JUAN PABLO MONTOYA: Maybe a little, but…
I don't know. I've never been a big believer what people say about me, to be honest. As long as I feel I'm doing a really good job, I'm driving the wheels off the car, the people I drive for are happy, that's all that really matters.
In this case, if Verizon, Hawk Performance, everybody in our program are happy with the performance, how we interact with the sponsors and everything, the guests, the fans, it's good.
Do I pay maybe a little more attention to the fans? Yeah, I would say I do. When you're out there, I'm still the same, if you want to call the asshole, whatever you want to call it, it's good.
You said 'jerk,' that's pretty close (laughter).
Q: Juan, were you surprised at the amount of debris there was on the track? Does that raise concern about the aero kits?
JUAN PABLO MONTOYA: No, I was expecting that. We talked about it. I talked to Brian Barnhart. I said, You watch, there are going to be a lot more cautions for debris while people get used to the aero kits, understand the limitations, everything.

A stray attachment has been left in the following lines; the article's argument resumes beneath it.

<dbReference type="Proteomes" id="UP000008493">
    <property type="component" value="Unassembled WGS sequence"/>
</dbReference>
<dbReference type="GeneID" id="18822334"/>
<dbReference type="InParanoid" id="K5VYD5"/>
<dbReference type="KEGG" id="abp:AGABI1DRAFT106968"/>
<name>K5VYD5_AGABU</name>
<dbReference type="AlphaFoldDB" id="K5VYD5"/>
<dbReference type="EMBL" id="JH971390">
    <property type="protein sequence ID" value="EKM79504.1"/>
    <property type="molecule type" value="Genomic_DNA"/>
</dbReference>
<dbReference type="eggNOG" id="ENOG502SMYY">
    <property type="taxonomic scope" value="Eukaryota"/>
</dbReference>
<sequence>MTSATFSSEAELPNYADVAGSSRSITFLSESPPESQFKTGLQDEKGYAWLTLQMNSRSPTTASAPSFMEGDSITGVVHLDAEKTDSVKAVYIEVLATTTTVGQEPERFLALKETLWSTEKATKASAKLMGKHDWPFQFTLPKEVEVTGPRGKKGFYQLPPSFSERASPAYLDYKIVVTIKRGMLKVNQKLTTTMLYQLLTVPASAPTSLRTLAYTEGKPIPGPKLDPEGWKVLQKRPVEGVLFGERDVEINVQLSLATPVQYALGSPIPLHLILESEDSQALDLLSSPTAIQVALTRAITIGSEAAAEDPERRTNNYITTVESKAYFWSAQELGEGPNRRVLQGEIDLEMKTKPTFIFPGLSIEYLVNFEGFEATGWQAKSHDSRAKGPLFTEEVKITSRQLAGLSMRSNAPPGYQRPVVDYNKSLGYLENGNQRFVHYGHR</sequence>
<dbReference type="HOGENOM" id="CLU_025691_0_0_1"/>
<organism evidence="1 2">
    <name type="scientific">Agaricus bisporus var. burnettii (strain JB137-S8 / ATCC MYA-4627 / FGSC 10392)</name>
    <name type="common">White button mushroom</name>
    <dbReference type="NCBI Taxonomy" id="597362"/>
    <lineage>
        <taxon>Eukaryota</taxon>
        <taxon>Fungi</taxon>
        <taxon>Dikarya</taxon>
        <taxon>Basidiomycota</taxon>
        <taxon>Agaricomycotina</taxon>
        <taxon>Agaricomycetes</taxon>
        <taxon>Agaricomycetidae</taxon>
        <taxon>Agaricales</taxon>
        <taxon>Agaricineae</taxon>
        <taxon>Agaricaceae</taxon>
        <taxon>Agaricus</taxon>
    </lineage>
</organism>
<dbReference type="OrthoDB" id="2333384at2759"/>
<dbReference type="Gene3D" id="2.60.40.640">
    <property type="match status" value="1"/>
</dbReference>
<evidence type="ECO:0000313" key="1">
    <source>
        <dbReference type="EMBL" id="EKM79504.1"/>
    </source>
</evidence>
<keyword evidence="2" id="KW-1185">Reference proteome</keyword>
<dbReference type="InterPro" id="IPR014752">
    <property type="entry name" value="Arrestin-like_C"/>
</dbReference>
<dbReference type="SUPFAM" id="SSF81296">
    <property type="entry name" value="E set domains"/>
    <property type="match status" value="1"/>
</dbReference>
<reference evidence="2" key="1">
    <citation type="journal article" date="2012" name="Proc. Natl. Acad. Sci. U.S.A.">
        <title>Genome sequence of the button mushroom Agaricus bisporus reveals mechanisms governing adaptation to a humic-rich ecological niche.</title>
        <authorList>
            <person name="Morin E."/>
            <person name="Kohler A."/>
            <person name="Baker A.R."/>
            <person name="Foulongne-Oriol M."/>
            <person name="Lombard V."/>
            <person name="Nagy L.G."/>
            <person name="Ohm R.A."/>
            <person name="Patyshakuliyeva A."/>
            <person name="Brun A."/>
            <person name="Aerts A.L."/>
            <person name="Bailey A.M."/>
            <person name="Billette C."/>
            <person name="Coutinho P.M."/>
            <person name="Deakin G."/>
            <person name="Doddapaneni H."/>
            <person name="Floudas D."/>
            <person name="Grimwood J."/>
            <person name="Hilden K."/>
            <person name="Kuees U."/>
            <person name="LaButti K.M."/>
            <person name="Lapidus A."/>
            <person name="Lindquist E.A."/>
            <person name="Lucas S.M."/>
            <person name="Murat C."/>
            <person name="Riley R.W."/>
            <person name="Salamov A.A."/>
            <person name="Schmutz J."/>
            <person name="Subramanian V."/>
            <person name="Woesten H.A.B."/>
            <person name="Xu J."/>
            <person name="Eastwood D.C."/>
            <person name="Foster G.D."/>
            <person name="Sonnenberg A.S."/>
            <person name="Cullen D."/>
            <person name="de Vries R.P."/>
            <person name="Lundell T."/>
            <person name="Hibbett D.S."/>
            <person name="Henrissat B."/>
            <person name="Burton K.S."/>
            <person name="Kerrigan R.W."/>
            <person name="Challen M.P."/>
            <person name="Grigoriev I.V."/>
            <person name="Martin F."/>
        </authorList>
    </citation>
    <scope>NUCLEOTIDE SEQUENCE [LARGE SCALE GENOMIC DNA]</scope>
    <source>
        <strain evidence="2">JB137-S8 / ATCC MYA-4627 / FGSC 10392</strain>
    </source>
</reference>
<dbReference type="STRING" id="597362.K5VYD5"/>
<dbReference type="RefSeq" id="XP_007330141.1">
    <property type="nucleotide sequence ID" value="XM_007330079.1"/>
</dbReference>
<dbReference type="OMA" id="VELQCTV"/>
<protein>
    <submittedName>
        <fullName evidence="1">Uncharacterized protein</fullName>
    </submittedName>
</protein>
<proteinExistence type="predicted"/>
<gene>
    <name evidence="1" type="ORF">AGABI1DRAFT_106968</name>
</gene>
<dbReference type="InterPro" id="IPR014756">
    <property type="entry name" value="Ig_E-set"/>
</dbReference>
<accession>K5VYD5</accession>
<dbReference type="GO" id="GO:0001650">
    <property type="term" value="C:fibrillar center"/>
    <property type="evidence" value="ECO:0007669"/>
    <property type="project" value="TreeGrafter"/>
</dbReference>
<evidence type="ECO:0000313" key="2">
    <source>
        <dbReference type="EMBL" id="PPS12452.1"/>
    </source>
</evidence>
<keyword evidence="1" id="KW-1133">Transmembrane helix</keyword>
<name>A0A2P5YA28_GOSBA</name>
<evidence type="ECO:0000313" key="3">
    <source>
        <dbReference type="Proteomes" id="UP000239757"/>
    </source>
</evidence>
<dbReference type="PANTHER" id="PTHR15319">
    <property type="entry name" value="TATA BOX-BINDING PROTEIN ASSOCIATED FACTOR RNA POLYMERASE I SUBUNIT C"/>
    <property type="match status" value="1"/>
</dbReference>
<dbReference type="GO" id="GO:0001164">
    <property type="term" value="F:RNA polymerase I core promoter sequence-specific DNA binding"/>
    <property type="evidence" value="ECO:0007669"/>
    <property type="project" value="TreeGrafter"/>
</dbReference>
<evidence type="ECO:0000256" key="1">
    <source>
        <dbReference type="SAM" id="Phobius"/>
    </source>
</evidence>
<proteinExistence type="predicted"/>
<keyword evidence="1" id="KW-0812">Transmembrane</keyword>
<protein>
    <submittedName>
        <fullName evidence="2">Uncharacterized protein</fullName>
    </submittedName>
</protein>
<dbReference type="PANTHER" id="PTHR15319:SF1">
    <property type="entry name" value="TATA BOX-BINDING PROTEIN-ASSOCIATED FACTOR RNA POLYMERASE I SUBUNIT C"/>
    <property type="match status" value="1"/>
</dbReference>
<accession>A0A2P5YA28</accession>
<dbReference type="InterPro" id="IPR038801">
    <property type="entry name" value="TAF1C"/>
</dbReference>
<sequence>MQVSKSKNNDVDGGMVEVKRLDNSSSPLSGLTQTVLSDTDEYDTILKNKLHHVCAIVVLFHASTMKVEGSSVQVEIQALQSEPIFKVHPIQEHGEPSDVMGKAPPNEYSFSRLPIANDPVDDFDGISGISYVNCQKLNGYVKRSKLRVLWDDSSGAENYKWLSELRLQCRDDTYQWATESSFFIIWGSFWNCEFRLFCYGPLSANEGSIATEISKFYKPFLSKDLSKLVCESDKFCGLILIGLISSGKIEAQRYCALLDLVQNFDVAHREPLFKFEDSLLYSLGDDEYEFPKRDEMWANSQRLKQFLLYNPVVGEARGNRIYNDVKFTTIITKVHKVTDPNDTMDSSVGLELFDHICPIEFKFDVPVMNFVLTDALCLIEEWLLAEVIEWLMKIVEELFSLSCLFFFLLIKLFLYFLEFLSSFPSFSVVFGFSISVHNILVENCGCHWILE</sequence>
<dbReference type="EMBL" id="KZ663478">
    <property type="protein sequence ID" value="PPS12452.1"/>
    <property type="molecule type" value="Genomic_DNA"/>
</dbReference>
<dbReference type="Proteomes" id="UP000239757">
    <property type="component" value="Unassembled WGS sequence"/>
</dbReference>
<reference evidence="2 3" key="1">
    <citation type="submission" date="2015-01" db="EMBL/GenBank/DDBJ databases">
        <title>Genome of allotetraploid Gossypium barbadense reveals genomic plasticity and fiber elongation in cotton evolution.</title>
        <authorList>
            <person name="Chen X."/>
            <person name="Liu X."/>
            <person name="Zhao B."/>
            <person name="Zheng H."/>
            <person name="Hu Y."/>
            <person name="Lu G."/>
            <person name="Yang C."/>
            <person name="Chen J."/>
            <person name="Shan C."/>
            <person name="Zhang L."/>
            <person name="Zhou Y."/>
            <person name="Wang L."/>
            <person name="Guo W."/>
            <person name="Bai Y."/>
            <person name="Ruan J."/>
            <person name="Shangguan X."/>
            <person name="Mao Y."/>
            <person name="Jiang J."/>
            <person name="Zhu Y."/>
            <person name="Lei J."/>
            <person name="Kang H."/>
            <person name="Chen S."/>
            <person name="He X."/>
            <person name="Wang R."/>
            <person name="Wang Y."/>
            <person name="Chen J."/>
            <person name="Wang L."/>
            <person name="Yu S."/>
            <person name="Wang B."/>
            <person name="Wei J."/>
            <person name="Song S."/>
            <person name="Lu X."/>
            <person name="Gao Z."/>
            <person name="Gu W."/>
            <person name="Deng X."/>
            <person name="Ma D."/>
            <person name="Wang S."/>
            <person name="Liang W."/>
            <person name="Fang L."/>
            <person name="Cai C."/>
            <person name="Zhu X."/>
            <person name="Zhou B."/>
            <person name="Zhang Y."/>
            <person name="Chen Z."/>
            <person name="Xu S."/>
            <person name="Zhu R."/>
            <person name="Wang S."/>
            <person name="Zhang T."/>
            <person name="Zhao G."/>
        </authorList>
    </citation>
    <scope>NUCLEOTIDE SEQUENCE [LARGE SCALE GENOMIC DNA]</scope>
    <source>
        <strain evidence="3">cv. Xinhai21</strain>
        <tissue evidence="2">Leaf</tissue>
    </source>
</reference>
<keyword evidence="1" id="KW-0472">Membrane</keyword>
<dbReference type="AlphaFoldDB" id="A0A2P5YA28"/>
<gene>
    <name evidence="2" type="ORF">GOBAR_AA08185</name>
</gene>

I think it's going to make it more exciting in a way that people know they got to give each other a little more room, the cars are more fragile. They're used to working with cars that you bounce off people, nothing happens. Now you bounce, you look at Will, he lost part of his front wing just by touching me.
Q: With your career, you don't really need to make statements. In some ways the victory today looked like you made a statement. What is the statement that you think you made today in terms of the championship?